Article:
Tuesday, June 23, 2015

Distiller: Hikari Loftus
Rating: 3/5 Stars

Paper Towns
by John Green
Speak (September 22, 2009(
336 pages

Quentin Jacobsen has been utterly in love with his neighbor Margo Roth Spiegelman since they were kids. She’s gorgeous, popular, adventurous, fearless and just… amazing. Mostly, she is everything that Quentin is not.

But one night she shows up at his window and they go on a crazy, all-night mission to complete 11 tasks. Quentin is sure that after a night like that, things will be different in the morning. He and Margo will be friends again like they were when they were kids.

And things do change. Margo disappears leaving an obscure breadcrumb trail to her whereabouts, and Quentin is positive that the trail is meant for him. What follows is a hilarious and thought-provoking journey to find Margo.

The message in this book is really a question. Can you ever really know a person? Does anyone even know who Margo really is? Or did they just create an "idea" of Margo? This book is full of great one-liners and a great ending monologue. The story itself is pretty “meh”, but full of hilarious points that made me literally laugh out loud. I do wish the ending was a little more tied up, just based on my personal preference. 

I found that Quentin had great character growth, but that's about it. ha. Mostly I felt like this book just played into John Green's usual formula:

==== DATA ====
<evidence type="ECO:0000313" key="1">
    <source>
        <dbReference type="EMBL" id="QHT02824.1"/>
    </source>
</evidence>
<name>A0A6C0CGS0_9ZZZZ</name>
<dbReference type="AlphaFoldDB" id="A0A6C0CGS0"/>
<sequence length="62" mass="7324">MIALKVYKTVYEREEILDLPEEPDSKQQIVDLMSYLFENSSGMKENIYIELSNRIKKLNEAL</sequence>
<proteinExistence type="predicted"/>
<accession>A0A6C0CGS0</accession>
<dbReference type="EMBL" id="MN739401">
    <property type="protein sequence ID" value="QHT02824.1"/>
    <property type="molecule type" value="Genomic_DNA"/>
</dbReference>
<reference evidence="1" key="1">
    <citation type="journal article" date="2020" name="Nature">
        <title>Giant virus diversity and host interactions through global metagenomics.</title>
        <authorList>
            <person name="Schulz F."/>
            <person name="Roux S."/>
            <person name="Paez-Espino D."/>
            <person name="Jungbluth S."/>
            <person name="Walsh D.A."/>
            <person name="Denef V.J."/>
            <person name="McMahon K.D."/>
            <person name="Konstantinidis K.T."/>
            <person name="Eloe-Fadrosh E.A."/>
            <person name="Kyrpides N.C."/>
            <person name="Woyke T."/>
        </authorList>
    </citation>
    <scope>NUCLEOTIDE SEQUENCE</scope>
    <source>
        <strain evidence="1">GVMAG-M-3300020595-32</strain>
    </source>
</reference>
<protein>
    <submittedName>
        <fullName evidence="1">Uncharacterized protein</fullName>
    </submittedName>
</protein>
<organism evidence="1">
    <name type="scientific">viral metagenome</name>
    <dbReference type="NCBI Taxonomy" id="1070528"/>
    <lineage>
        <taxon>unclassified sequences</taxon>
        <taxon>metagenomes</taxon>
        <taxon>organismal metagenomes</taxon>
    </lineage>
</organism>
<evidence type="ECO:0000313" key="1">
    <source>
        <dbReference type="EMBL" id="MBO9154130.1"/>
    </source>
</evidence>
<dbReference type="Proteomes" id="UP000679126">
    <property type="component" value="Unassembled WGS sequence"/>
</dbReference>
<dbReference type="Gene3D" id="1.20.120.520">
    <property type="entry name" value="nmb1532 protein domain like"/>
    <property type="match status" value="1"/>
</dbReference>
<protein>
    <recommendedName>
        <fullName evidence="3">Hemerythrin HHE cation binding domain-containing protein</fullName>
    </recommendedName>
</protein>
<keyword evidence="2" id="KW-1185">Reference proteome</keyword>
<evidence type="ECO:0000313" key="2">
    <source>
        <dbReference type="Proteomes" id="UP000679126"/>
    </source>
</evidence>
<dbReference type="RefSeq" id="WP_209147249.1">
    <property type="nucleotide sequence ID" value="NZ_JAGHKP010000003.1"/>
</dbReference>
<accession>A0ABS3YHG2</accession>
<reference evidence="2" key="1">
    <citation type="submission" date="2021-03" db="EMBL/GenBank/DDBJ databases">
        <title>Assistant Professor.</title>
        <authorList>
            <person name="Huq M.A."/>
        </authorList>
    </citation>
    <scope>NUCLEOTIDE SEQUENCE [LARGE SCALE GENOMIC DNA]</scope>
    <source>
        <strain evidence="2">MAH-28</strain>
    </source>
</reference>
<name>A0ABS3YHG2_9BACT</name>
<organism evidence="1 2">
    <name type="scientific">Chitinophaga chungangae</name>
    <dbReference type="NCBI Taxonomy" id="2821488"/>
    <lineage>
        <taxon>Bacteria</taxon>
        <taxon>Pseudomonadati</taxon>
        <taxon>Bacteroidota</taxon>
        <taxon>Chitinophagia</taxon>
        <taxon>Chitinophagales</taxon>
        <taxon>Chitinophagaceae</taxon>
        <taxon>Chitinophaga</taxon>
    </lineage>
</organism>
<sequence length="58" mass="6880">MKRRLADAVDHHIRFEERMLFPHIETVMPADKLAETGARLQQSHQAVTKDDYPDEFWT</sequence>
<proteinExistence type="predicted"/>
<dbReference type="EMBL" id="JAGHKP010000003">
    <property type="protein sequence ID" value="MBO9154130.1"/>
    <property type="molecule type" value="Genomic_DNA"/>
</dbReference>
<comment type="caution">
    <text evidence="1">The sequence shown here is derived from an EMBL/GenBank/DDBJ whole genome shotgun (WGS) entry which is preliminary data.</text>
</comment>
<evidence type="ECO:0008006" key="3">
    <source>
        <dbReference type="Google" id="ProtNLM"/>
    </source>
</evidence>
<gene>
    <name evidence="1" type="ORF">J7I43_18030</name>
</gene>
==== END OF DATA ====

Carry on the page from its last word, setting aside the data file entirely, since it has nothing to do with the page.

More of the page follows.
My John Green Formula Observation/Theory:
First, it seems that the end of each book has some powerful or standout monologue full of meaning and insights on the topic/theme of the book. My guess is that John Green writes that end piece first and then builds a storyline around it. (while dropping in a bunch of great one-liners) In "Looking for Alaska" and "Paper Towns" I felt like the story was unsatisfying. It feels less like a story and more like a vehicle to make that last point. Does that make any sense?

Second, tied up and happy endings are not his jam. haha. And that is okay. I don’t need happy endings, but I do feel like TFiOS, "Looking for Alaska", and "Paper Towns" had endings that just sort of floated away in the breeze and left you wondering. John Green, Man of Mystery. 


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